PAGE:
There is nothing more simultaneously fascinating and baffling than a decades-old car with just a handful of miles on its odometer, and just such a car is coming up at Silverstone Auctions’ Race Retro sale when a 734-mile Mini Cooper Sport crosses the block.
Covering such a small distance in 23 years is, you’d think, nothing more than missing out on many miles of marvellous Mini motoring. And while an estimate of £25k-£30k isn’t a bad return on investment – at around £11k in 2000, this Cooper would be about £19,000 in 2023 money – 23 years of servicing, tax, MOTs and insurance will have chipped into that somewhat.
At the same time, that’s one thing that may just draw in the bidders – as despite its modest miles, it’s been properly looked after all that time, rather than just being wedged in the corner of a garage and forgotten about.
Silverstone Auctions notes that while not driven much, the car was still the pride and joy of the vendor’s cousin, from new until her passing in 2020, and the original owner clearly gave the car the love it deserved, driven or not.
They had good taste too. Not only does the car look fabulous in its metallic British Racing Green paintwork (though frankly, it was difficult to go wrong with Rover’s ‘90s-era Minis when it came to colours), it’s also the rare Cooper Sport model.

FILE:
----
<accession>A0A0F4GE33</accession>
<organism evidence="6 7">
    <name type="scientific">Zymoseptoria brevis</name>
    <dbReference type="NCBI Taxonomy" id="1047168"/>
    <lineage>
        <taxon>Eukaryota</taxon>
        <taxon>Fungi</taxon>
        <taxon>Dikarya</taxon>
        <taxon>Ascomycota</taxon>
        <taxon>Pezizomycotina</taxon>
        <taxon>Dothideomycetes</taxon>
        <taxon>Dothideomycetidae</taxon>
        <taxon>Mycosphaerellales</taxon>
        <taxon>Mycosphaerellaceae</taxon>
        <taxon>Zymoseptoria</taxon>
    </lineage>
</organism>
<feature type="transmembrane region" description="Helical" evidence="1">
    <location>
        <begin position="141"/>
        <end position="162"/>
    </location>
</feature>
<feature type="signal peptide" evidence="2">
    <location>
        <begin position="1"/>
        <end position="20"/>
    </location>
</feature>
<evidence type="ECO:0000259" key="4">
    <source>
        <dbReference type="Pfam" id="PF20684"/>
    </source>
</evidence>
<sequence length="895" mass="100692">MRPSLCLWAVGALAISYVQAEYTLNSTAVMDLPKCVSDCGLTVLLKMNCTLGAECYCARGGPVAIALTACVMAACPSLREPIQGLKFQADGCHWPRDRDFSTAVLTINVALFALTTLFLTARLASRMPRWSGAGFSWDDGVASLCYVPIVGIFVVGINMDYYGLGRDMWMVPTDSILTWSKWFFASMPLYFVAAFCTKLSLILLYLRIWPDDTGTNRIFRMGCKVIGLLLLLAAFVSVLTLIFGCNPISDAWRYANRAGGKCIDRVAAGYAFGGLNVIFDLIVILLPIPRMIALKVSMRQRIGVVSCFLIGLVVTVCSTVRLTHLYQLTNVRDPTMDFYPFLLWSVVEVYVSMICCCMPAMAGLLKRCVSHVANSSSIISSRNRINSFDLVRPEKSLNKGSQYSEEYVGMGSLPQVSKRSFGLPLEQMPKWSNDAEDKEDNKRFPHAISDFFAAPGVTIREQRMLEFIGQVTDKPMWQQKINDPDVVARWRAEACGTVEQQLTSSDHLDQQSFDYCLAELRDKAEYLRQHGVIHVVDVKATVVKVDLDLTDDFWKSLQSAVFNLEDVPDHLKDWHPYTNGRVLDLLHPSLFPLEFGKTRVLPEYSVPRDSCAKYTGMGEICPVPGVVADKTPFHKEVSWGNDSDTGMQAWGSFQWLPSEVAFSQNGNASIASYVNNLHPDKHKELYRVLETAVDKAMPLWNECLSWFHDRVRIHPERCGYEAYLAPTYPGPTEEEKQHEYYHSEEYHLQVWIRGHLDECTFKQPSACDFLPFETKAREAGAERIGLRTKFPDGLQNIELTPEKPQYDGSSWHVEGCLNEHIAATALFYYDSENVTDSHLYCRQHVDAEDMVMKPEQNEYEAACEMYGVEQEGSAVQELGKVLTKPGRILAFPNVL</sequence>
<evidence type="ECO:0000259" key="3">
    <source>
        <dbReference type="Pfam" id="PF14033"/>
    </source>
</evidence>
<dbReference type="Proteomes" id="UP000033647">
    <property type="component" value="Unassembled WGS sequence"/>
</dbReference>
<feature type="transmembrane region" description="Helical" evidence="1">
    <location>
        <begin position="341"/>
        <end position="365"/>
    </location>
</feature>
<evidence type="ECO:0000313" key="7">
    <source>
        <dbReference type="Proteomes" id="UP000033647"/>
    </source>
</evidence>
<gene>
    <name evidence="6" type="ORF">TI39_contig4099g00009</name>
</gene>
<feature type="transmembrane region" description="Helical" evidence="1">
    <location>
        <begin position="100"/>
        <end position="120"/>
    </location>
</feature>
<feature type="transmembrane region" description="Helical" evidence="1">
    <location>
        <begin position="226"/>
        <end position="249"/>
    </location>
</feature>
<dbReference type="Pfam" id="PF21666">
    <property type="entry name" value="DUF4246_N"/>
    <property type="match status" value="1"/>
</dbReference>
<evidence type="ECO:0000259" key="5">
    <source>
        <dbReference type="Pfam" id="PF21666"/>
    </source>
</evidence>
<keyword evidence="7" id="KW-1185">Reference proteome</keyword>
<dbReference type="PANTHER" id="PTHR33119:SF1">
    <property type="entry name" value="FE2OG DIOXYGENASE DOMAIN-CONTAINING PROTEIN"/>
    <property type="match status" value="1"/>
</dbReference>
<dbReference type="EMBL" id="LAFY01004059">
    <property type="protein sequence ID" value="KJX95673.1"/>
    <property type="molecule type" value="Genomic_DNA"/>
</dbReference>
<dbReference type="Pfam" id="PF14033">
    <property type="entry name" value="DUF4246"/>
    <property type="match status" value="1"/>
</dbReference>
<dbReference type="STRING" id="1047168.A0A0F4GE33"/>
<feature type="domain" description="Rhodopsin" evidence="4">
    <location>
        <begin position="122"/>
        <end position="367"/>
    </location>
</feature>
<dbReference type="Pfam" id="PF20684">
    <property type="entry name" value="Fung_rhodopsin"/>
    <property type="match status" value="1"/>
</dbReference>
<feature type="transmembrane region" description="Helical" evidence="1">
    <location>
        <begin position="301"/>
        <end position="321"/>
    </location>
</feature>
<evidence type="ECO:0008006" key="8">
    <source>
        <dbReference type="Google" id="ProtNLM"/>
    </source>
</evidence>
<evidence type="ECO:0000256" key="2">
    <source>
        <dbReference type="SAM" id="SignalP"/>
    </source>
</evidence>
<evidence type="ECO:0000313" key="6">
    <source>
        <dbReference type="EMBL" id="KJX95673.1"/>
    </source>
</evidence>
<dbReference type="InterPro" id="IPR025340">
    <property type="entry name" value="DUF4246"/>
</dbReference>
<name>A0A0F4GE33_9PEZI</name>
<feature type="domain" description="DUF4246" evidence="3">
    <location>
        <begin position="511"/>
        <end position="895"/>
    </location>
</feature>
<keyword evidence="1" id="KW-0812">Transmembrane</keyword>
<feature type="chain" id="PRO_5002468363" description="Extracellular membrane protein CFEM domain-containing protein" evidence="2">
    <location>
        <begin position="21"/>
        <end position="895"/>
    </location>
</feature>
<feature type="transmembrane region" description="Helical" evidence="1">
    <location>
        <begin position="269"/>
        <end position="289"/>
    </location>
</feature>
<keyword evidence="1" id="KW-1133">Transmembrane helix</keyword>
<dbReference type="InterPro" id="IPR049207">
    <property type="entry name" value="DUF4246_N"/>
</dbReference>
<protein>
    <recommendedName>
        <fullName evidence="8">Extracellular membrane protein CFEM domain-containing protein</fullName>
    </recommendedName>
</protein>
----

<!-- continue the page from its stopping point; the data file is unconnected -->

This, to be clear, is to be differentiated from a “Sport Pack” car, which was a wide-arched option pack introduced when Rover refreshed the Mini range in 1997. Those went down very well with buyers, convincing Rover to launch a special Sport model, styled similarly, and sold between March and October 2000.
The flared arches and 13-inch Minilite-style alloys from the Sport Pack carried across, and Rover chucked in pretty much every fancy optional fitting from the dealer catalogue – in this car, four spot lamps in front of the grille, a silver and black leather-trimmed interior, a silver dash, and polished and drilled door and window handles.
The one thing it didn’t get was more power. A handful of Sports out there did get tweaked by John Cooper Garages to 90-odd horses, but most used the same 62bhp fuel-injected A-series as a regular Cooper. Mini claimed 0-60mph in 12.2sec in the brochure, and 90mph flat out – if those wide arches and extra spots didn’t hamper things.
Further contributors to this car’s preservation were a heated garage, and more recently, a five-stage ceramic coating, including – believe it or not – underneath.
So we’re torn. Would this be the perfect Mini to continue preserving ad infinitum in a collection, or is it a rare chance to drive and enjoy a Cooper Sport as it would have looked, sounded and smelled fresh from a Rover dealer in 2000?
The Mini will be offered by Silverstone Auctions at the Race Retro Classic and Competition Car Sale (along with a bunch of other rather cool stuff) on Saturday, 25 February.